Gideon's army reduced. (1-8) Gideon is encouraged. (9-15) The defeat of the Midianites. (16-22) The Ephraimites take Oreb and Zeeb. (23-25)
1-8. God provides that the praise of victory may be wholly to himself, by appointing only three hundred men to be employed. Activity and prudence go with dependence upon God for help in our lawful undertakings. When the Lord sees that men would overlook him, and through unbelief, would shrink from perilous services, or that through pride they would vaunt themselves against him, he will set them aside, and do his work by other instruments. Pretences will be found by many, for deserting the cause and escaping the cross. But though a religious society may thus be made fewer in numbers, yet it will gain as to purity, and may expect an increased blessing from the Lord. God chooses to employ such as are not only well affected, but zealously affected in a good thing. They grudged not at the liberty of the others who were dismissed. In doing the duties required by God, we must not regard the forwardness or backwardness of others, nor what they do, but what God looks for at our hands. He is a rare person who can endure that others should excel him in gifts or blessings, or in liberty; so that we may say, it is by the special grace of God that we regard what God says to us, and not look to men what they do.
Verses 9-15 The dream seemed to have little meaning in it; but the interpretation evidently proved the whole to be from the Lord, and discovered that the name of Gideon had filled the Midianites with terror. Gideon took this as a sure pledge of success; without delay he worshipped and praised God, and returned with confidence to his three hundred men. Wherever we are, we may speak to God, and worship him. God must have the praise of that which encourages our faith. And his providence must be acknowledged in events, though small and seemingly accidental.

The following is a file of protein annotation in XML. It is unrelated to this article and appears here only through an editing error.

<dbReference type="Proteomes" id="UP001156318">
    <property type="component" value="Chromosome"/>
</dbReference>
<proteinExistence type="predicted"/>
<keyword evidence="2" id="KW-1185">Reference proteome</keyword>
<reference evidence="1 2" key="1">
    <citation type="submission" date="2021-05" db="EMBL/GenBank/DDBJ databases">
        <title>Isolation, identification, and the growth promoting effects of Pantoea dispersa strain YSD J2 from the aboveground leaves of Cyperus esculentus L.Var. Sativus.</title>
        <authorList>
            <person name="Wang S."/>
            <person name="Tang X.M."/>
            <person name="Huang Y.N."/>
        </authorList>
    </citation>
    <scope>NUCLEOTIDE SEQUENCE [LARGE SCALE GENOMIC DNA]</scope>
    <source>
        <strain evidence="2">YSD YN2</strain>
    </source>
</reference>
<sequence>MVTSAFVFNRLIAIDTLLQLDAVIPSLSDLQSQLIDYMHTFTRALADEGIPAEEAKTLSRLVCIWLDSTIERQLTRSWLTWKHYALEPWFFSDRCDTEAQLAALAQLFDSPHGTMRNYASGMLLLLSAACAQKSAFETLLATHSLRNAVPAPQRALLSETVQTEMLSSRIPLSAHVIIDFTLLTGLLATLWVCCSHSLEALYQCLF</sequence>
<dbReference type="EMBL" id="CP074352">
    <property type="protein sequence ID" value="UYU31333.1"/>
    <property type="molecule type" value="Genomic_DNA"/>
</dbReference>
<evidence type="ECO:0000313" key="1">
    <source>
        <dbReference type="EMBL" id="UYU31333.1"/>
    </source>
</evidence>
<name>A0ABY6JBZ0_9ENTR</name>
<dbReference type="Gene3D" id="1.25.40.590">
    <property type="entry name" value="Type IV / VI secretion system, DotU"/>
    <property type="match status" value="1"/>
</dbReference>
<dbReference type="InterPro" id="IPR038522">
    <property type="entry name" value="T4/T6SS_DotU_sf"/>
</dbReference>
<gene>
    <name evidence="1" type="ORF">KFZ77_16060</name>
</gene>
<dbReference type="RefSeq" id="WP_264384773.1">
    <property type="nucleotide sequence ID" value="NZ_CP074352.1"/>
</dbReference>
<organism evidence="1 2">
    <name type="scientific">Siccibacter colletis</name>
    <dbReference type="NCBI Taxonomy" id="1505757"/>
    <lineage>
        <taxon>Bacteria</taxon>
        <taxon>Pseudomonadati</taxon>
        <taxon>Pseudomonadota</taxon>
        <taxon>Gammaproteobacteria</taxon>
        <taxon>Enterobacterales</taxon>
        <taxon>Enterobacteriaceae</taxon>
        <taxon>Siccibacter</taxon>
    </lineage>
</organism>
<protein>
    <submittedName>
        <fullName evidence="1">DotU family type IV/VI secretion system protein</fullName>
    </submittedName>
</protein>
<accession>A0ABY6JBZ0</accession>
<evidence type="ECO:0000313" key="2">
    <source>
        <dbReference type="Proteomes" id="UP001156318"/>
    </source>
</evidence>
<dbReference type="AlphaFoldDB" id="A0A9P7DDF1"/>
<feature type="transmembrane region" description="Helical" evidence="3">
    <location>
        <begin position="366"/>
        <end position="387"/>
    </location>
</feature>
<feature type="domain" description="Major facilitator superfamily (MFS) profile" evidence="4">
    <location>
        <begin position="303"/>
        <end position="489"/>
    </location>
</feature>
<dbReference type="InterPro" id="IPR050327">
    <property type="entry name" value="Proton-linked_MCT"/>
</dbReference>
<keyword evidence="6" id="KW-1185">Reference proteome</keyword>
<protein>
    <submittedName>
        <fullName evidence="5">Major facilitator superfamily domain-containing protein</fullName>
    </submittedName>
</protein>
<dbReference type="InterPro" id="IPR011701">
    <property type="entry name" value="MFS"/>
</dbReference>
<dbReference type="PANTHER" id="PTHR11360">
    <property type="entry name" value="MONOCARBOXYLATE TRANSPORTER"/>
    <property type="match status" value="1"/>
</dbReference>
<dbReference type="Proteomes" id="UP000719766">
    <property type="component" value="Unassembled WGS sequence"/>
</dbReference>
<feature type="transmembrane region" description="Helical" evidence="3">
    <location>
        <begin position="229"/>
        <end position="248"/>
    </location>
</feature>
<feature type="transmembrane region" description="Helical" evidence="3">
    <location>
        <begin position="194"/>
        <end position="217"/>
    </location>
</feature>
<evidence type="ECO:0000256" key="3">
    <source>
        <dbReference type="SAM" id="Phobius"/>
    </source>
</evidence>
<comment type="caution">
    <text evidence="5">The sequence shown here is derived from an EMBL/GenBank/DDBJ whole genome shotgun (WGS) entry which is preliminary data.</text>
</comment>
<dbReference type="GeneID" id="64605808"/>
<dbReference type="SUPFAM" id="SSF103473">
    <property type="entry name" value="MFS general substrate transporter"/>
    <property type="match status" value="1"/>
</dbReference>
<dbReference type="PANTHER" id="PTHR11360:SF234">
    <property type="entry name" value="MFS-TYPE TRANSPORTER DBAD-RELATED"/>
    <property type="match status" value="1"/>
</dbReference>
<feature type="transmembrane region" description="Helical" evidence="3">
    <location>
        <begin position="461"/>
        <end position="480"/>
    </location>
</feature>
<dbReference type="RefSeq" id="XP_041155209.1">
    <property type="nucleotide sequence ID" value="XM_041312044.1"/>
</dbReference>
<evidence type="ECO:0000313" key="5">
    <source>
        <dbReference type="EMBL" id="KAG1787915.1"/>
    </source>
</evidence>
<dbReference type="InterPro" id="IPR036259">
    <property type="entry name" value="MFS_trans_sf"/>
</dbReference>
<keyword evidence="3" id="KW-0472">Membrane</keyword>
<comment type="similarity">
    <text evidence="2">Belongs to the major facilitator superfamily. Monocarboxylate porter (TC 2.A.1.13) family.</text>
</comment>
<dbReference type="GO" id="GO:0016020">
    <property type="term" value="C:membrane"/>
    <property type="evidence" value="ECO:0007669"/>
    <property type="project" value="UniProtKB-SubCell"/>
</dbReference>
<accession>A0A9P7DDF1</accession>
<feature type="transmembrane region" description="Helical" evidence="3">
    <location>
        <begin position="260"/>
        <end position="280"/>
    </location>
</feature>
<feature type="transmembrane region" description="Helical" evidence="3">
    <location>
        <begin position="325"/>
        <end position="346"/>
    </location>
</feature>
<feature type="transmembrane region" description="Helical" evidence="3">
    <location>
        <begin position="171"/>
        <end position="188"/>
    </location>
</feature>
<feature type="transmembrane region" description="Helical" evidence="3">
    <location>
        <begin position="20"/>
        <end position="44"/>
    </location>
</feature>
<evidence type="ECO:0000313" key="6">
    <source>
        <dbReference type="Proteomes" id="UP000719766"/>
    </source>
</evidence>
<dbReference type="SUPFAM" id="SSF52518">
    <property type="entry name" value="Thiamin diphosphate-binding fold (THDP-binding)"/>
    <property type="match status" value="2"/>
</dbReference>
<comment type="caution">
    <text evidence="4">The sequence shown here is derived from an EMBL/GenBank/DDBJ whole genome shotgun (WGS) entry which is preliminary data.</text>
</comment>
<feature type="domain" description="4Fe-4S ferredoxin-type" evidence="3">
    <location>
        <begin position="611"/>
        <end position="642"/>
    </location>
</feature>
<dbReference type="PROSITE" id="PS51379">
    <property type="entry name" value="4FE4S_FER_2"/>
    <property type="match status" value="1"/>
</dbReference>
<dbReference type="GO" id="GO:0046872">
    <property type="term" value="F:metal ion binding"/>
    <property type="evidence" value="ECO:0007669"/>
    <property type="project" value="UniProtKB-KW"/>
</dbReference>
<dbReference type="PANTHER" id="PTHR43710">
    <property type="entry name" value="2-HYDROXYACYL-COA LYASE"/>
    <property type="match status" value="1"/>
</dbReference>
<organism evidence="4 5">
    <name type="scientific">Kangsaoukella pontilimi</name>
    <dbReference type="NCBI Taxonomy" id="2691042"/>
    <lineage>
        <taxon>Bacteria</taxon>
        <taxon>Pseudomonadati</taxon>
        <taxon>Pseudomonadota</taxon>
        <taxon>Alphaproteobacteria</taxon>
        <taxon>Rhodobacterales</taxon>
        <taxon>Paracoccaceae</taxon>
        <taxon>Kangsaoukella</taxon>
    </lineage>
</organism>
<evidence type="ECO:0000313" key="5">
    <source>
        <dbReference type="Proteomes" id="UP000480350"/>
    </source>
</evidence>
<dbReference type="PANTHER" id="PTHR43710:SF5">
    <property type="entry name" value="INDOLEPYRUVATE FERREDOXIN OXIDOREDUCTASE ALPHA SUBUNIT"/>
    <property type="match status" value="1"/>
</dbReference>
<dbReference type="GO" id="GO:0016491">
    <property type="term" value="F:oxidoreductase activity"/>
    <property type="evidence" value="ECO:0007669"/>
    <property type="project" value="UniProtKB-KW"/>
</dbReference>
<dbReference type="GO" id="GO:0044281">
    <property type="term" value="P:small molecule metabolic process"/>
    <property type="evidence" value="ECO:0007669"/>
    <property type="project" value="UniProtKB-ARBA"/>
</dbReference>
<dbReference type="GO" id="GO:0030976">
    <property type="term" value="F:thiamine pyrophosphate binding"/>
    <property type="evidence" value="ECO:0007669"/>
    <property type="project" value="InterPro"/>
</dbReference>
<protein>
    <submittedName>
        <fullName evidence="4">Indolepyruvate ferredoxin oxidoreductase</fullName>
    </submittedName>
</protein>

Verses 16-22 This method of defeating the Midianites may be alluded to, as exemplifying the destruction of the devil's kingdom in the world, by the preaching of the everlasting gospel, the sounding that trumpet, and the holding forth that light out of earthen vessels, for such are the ministers of the gospel, 2Co. 4:6, 2Co. 4:7 . God chose the foolish things of the world to confound the wise, a barley-cake to overthrow the tents of Midian, that the excellency of the power might be of God only. The gospel is a sword, not in the hand, but in the mouth: the sword of the Lord and of Gideon; of God and Jesus Christ, of Him that sits on the throne and the Lamb. The wicked are often led to avenge the cause of God upon each other, under the power of their delusions, and the fury of their passions. See also how God often makes the enemies of the church instruments to destroy one another; it is a pity that the church's friends should ever act like them.
Verses 23-25 Two chief commanders of the host of Midian were taken and slain by the men of Ephraim. It were to be wished that we all did as these did, and that where help is needed, that it were willingly and readily performed by another. And that if there were any excellent and profitable matter begun, we were willing to have fellow-labourers to the finishing and perfecting the same, and not, as often, hinder one another.